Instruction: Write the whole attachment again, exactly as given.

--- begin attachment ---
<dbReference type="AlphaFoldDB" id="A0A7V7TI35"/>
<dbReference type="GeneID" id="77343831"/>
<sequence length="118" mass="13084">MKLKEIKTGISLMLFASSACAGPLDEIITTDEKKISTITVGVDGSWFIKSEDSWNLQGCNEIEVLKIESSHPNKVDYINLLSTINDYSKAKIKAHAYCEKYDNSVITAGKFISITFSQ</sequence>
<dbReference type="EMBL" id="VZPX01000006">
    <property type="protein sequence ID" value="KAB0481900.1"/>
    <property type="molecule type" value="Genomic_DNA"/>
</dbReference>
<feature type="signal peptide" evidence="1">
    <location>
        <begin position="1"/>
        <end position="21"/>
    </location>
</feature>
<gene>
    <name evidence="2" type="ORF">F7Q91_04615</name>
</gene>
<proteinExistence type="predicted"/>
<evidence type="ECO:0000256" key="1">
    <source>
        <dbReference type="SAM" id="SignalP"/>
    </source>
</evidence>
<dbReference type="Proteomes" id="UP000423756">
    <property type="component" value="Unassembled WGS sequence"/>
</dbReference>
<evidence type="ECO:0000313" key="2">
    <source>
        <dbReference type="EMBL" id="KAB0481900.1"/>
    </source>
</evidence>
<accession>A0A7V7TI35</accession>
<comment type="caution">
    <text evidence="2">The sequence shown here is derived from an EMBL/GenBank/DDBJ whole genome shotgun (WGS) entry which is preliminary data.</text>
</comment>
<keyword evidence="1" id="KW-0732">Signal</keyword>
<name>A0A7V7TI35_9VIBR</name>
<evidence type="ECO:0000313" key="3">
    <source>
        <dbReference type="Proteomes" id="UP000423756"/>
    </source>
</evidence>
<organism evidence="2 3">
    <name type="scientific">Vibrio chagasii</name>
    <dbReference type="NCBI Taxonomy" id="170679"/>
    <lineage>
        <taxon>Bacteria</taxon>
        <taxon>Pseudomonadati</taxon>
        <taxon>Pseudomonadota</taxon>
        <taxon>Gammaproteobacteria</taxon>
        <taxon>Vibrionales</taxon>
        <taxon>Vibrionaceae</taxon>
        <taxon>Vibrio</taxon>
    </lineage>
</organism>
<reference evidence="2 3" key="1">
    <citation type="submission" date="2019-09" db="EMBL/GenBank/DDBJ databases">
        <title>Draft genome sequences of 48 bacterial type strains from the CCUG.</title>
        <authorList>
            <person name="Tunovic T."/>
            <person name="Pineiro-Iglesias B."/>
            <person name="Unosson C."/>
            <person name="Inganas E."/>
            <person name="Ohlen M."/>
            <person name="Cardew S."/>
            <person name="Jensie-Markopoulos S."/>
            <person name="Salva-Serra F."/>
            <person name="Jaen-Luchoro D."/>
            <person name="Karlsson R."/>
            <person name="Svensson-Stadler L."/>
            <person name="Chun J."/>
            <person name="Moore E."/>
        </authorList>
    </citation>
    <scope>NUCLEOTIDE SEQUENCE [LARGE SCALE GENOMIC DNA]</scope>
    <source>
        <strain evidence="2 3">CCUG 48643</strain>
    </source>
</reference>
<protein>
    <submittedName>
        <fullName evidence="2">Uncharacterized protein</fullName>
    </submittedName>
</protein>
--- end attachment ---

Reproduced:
<dbReference type="AlphaFoldDB" id="A0A7V7TI35"/>
<dbReference type="GeneID" id="77343831"/>
<sequence length="118" mass="13084">MKLKEIKTGISLMLFASSACAGPLDEIITTDEKKISTITVGVDGSWFIKSEDSWNLQGCNEIEVLKIESSHPNKVDYINLLSTINDYSKAKIKAHAYCEKYDNSVITAGKFISITFSQ</sequence>
<dbReference type="EMBL" id="VZPX01000006">
    <property type="protein sequence ID" value="KAB0481900.1"/>
    <property type="molecule type" value="Genomic_DNA"/>
</dbReference>
<feature type="signal peptide" evidence="1">
    <location>
        <begin position="1"/>
        <end position="21"/>
    </location>
</feature>
<gene>
    <name evidence="2" type="ORF">F7Q91_04615</name>
</gene>
<proteinExistence type="predicted"/>
<evidence type="ECO:0000256" key="1">
    <source>
        <dbReference type="SAM" id="SignalP"/>
    </source>
</evidence>
<dbReference type="Proteomes" id="UP000423756">
    <property type="component" value="Unassembled WGS sequence"/>
</dbReference>
<evidence type="ECO:0000313" key="2">
    <source>
        <dbReference type="EMBL" id="KAB0481900.1"/>
    </source>
</evidence>
<accession>A0A7V7TI35</accession>
<comment type="caution">
    <text evidence="2">The sequence shown here is derived from an EMBL/GenBank/DDBJ whole genome shotgun (WGS) entry which is preliminary data.</text>
</comment>
<keyword evidence="1" id="KW-0732">Signal</keyword>
<name>A0A7V7TI35_9VIBR</name>
<evidence type="ECO:0000313" key="3">
    <source>
        <dbReference type="Proteomes" id="UP000423756"/>
    </source>
</evidence>
<organism evidence="2 3">
    <name type="scientific">Vibrio chagasii</name>
    <dbReference type="NCBI Taxonomy" id="170679"/>
    <lineage>
        <taxon>Bacteria</taxon>
        <taxon>Pseudomonadati</taxon>
        <taxon>Pseudomonadota</taxon>
        <taxon>Gammaproteobacteria</taxon>
        <taxon>Vibrionales</taxon>
        <taxon>Vibrionaceae</taxon>
        <taxon>Vibrio</taxon>
    </lineage>
</organism>
<reference evidence="2 3" key="1">
    <citation type="submission" date="2019-09" db="EMBL/GenBank/DDBJ databases">
        <title>Draft genome sequences of 48 bacterial type strains from the CCUG.</title>
        <authorList>
            <person name="Tunovic T."/>
            <person name="Pineiro-Iglesias B."/>
            <person name="Unosson C."/>
            <person name="Inganas E."/>
            <person name="Ohlen M."/>
            <person name="Cardew S."/>
            <person name="Jensie-Markopoulos S."/>
            <person name="Salva-Serra F."/>
            <person name="Jaen-Luchoro D."/>
            <person name="Karlsson R."/>
            <person name="Svensson-Stadler L."/>
            <person name="Chun J."/>
            <person name="Moore E."/>
        </authorList>
    </citation>
    <scope>NUCLEOTIDE SEQUENCE [LARGE SCALE GENOMIC DNA]</scope>
    <source>
        <strain evidence="2 3">CCUG 48643</strain>
    </source>
</reference>
<protein>
    <submittedName>
        <fullName evidence="2">Uncharacterized protein</fullName>
    </submittedName>
</protein>